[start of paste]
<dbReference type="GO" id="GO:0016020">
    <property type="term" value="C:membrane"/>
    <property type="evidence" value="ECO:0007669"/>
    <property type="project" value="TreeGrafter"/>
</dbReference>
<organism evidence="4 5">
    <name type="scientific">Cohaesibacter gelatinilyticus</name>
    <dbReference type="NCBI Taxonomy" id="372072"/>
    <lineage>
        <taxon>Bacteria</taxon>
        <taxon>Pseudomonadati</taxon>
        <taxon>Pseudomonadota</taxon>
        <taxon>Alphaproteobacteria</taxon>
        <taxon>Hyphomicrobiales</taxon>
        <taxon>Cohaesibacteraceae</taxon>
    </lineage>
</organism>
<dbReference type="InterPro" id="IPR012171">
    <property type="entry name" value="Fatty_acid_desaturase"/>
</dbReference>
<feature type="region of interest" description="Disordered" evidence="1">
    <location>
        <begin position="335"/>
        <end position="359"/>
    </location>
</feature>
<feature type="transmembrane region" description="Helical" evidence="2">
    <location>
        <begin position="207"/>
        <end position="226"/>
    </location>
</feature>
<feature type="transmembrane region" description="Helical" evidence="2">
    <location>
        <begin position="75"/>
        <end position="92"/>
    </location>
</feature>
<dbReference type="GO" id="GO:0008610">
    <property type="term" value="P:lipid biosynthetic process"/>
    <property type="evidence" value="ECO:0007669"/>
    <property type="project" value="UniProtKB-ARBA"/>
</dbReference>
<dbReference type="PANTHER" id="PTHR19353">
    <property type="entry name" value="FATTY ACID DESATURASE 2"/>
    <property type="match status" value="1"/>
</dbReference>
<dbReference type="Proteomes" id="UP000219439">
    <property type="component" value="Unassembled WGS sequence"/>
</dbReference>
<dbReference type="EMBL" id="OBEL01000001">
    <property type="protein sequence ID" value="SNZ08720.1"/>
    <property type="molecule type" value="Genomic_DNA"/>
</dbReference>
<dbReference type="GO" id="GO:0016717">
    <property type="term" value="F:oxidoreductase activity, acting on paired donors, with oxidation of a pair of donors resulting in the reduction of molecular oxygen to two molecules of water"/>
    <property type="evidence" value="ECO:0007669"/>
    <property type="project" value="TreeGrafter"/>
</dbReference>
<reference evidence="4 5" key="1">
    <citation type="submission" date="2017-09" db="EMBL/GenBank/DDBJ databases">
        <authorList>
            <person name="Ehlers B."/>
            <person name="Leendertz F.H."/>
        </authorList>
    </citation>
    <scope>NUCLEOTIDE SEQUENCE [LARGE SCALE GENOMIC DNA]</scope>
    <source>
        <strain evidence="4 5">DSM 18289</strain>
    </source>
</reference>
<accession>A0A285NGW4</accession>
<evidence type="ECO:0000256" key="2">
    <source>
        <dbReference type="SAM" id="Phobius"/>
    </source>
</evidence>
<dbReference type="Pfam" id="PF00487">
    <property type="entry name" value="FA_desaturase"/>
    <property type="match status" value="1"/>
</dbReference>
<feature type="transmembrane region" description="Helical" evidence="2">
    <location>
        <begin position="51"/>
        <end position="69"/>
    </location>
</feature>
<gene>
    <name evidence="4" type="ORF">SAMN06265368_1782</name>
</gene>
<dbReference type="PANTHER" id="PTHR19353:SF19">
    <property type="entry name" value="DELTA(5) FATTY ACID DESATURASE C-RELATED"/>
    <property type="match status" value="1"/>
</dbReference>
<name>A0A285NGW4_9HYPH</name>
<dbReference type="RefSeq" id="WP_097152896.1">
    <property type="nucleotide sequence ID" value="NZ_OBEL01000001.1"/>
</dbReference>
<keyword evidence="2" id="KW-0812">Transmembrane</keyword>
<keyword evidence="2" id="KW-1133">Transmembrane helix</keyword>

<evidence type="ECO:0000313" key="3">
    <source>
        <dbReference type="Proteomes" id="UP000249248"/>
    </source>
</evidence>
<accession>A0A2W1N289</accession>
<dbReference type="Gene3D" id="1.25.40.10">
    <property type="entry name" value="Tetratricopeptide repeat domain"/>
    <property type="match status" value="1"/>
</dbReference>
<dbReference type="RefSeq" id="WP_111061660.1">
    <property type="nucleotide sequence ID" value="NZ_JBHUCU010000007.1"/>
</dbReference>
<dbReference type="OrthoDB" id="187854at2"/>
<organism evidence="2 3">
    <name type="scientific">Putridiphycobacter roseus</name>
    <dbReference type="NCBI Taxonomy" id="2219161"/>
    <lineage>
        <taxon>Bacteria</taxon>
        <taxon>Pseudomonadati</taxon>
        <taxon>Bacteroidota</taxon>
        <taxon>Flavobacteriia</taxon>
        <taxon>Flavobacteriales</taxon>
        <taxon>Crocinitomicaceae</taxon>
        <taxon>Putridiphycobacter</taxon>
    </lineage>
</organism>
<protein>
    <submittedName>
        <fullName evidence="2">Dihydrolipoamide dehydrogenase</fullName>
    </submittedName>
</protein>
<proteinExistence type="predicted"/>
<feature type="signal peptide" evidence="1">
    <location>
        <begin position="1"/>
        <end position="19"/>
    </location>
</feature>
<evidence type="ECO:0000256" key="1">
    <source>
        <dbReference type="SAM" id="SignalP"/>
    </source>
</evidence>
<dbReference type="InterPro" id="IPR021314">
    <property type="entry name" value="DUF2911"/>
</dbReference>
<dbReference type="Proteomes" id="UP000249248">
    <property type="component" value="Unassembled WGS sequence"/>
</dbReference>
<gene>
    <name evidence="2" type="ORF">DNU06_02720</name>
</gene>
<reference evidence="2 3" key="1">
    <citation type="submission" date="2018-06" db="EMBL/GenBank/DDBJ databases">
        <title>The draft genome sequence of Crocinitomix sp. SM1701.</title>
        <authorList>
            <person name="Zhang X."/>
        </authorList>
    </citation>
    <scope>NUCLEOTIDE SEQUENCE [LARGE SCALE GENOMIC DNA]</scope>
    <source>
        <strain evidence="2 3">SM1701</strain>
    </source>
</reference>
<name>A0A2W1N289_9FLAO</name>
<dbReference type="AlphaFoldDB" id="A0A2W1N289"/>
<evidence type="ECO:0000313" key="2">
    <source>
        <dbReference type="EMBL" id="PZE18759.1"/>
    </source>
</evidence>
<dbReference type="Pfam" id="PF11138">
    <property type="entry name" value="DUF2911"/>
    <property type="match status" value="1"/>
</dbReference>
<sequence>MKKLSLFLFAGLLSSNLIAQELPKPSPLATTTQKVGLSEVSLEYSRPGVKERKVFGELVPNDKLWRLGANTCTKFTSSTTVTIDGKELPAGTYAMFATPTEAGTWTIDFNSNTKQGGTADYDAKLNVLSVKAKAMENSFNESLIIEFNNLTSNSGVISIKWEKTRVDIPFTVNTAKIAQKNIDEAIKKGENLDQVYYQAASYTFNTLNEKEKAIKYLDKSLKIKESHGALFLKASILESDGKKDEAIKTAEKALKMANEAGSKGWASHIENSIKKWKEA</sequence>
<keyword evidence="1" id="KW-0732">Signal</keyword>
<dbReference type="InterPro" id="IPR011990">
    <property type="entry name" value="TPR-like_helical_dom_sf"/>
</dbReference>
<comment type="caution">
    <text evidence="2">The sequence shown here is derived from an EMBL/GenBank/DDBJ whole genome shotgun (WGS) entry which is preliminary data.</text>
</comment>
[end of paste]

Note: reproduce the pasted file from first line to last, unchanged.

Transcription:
<dbReference type="GO" id="GO:0016020">
    <property type="term" value="C:membrane"/>
    <property type="evidence" value="ECO:0007669"/>
    <property type="project" value="TreeGrafter"/>
</dbReference>
<organism evidence="4 5">
    <name type="scientific">Cohaesibacter gelatinilyticus</name>
    <dbReference type="NCBI Taxonomy" id="372072"/>
    <lineage>
        <taxon>Bacteria</taxon>
        <taxon>Pseudomonadati</taxon>
        <taxon>Pseudomonadota</taxon>
        <taxon>Alphaproteobacteria</taxon>
        <taxon>Hyphomicrobiales</taxon>
        <taxon>Cohaesibacteraceae</taxon>
    </lineage>
</organism>
<dbReference type="InterPro" id="IPR012171">
    <property type="entry name" value="Fatty_acid_desaturase"/>
</dbReference>
<feature type="region of interest" description="Disordered" evidence="1">
    <location>
        <begin position="335"/>
        <end position="359"/>
    </location>
</feature>
<feature type="transmembrane region" description="Helical" evidence="2">
    <location>
        <begin position="207"/>
        <end position="226"/>
    </location>
</feature>
<feature type="transmembrane region" description="Helical" evidence="2">
    <location>
        <begin position="75"/>
        <end position="92"/>
    </location>
</feature>
<dbReference type="GO" id="GO:0008610">
    <property type="term" value="P:lipid biosynthetic process"/>
    <property type="evidence" value="ECO:0007669"/>
    <property type="project" value="UniProtKB-ARBA"/>
</dbReference>
<dbReference type="PANTHER" id="PTHR19353">
    <property type="entry name" value="FATTY ACID DESATURASE 2"/>
    <property type="match status" value="1"/>
</dbReference>
<dbReference type="Proteomes" id="UP000219439">
    <property type="component" value="Unassembled WGS sequence"/>
</dbReference>
<dbReference type="EMBL" id="OBEL01000001">
    <property type="protein sequence ID" value="SNZ08720.1"/>
    <property type="molecule type" value="Genomic_DNA"/>
</dbReference>
<dbReference type="GO" id="GO:0016717">
    <property type="term" value="F:oxidoreductase activity, acting on paired donors, with oxidation of a pair of donors resulting in the reduction of molecular oxygen to two molecules of water"/>
    <property type="evidence" value="ECO:0007669"/>
    <property type="project" value="TreeGrafter"/>
</dbReference>
<reference evidence="4 5" key="1">
    <citation type="submission" date="2017-09" db="EMBL/GenBank/DDBJ databases">
        <authorList>
            <person name="Ehlers B."/>
            <person name="Leendertz F.H."/>
        </authorList>
    </citation>
    <scope>NUCLEOTIDE SEQUENCE [LARGE SCALE GENOMIC DNA]</scope>
    <source>
        <strain evidence="4 5">DSM 18289</strain>
    </source>
</reference>
<accession>A0A285NGW4</accession>
<evidence type="ECO:0000256" key="2">
    <source>
        <dbReference type="SAM" id="Phobius"/>
    </source>
</evidence>
<dbReference type="Pfam" id="PF00487">
    <property type="entry name" value="FA_desaturase"/>
    <property type="match status" value="1"/>
</dbReference>
<feature type="transmembrane region" description="Helical" evidence="2">
    <location>
        <begin position="51"/>
        <end position="69"/>
    </location>
</feature>
<gene>
    <name evidence="4" type="ORF">SAMN06265368_1782</name>
</gene>
<dbReference type="PANTHER" id="PTHR19353:SF19">
    <property type="entry name" value="DELTA(5) FATTY ACID DESATURASE C-RELATED"/>
    <property type="match status" value="1"/>
</dbReference>
<name>A0A285NGW4_9HYPH</name>
<dbReference type="RefSeq" id="WP_097152896.1">
    <property type="nucleotide sequence ID" value="NZ_OBEL01000001.1"/>
</dbReference>
<keyword evidence="2" id="KW-0812">Transmembrane</keyword>
<keyword evidence="2" id="KW-1133">Transmembrane helix</keyword>

<evidence type="ECO:0000313" key="3">
    <source>
        <dbReference type="Proteomes" id="UP000249248"/>
    </source>
</evidence>
<accession>A0A2W1N289</accession>
<dbReference type="Gene3D" id="1.25.40.10">
    <property type="entry name" value="Tetratricopeptide repeat domain"/>
    <property type="match status" value="1"/>
</dbReference>
<dbReference type="RefSeq" id="WP_111061660.1">
    <property type="nucleotide sequence ID" value="NZ_JBHUCU010000007.1"/>
</dbReference>
<dbReference type="OrthoDB" id="187854at2"/>
<organism evidence="2 3">
    <name type="scientific">Putridiphycobacter roseus</name>
    <dbReference type="NCBI Taxonomy" id="2219161"/>
    <lineage>
        <taxon>Bacteria</taxon>
        <taxon>Pseudomonadati</taxon>
        <taxon>Bacteroidota</taxon>
        <taxon>Flavobacteriia</taxon>
        <taxon>Flavobacteriales</taxon>
        <taxon>Crocinitomicaceae</taxon>
        <taxon>Putridiphycobacter</taxon>
    </lineage>
</organism>
<protein>
    <submittedName>
        <fullName evidence="2">Dihydrolipoamide dehydrogenase</fullName>
    </submittedName>
</protein>
<proteinExistence type="predicted"/>
<feature type="signal peptide" evidence="1">
    <location>
        <begin position="1"/>
        <end position="19"/>
    </location>
</feature>
<evidence type="ECO:0000256" key="1">
    <source>
        <dbReference type="SAM" id="SignalP"/>
    </source>
</evidence>
<dbReference type="InterPro" id="IPR021314">
    <property type="entry name" value="DUF2911"/>
</dbReference>
<dbReference type="Proteomes" id="UP000249248">
    <property type="component" value="Unassembled WGS sequence"/>
</dbReference>
<gene>
    <name evidence="2" type="ORF">DNU06_02720</name>
</gene>
<reference evidence="2 3" key="1">
    <citation type="submission" date="2018-06" db="EMBL/GenBank/DDBJ databases">
        <title>The draft genome sequence of Crocinitomix sp. SM1701.</title>
        <authorList>
            <person name="Zhang X."/>
        </authorList>
    </citation>
    <scope>NUCLEOTIDE SEQUENCE [LARGE SCALE GENOMIC DNA]</scope>
    <source>
        <strain evidence="2 3">SM1701</strain>
    </source>
</reference>
<name>A0A2W1N289_9FLAO</name>
<dbReference type="AlphaFoldDB" id="A0A2W1N289"/>
<evidence type="ECO:0000313" key="2">
    <source>
        <dbReference type="EMBL" id="PZE18759.1"/>
    </source>
</evidence>
<dbReference type="Pfam" id="PF11138">
    <property type="entry name" value="DUF2911"/>
    <property type="match status" value="1"/>
</dbReference>
<sequence>MKKLSLFLFAGLLSSNLIAQELPKPSPLATTTQKVGLSEVSLEYSRPGVKERKVFGELVPNDKLWRLGANTCTKFTSSTTVTIDGKELPAGTYAMFATPTEAGTWTIDFNSNTKQGGTADYDAKLNVLSVKAKAMENSFNESLIIEFNNLTSNSGVISIKWEKTRVDIPFTVNTAKIAQKNIDEAIKKGENLDQVYYQAASYTFNTLNEKEKAIKYLDKSLKIKESHGALFLKASILESDGKKDEAIKTAEKALKMANEAGSKGWASHIENSIKKWKEA</sequence>
<keyword evidence="1" id="KW-0732">Signal</keyword>
<dbReference type="InterPro" id="IPR011990">
    <property type="entry name" value="TPR-like_helical_dom_sf"/>
</dbReference>
<comment type="caution">
    <text evidence="2">The sequence shown here is derived from an EMBL/GenBank/DDBJ whole genome shotgun (WGS) entry which is preliminary data.</text>
</comment>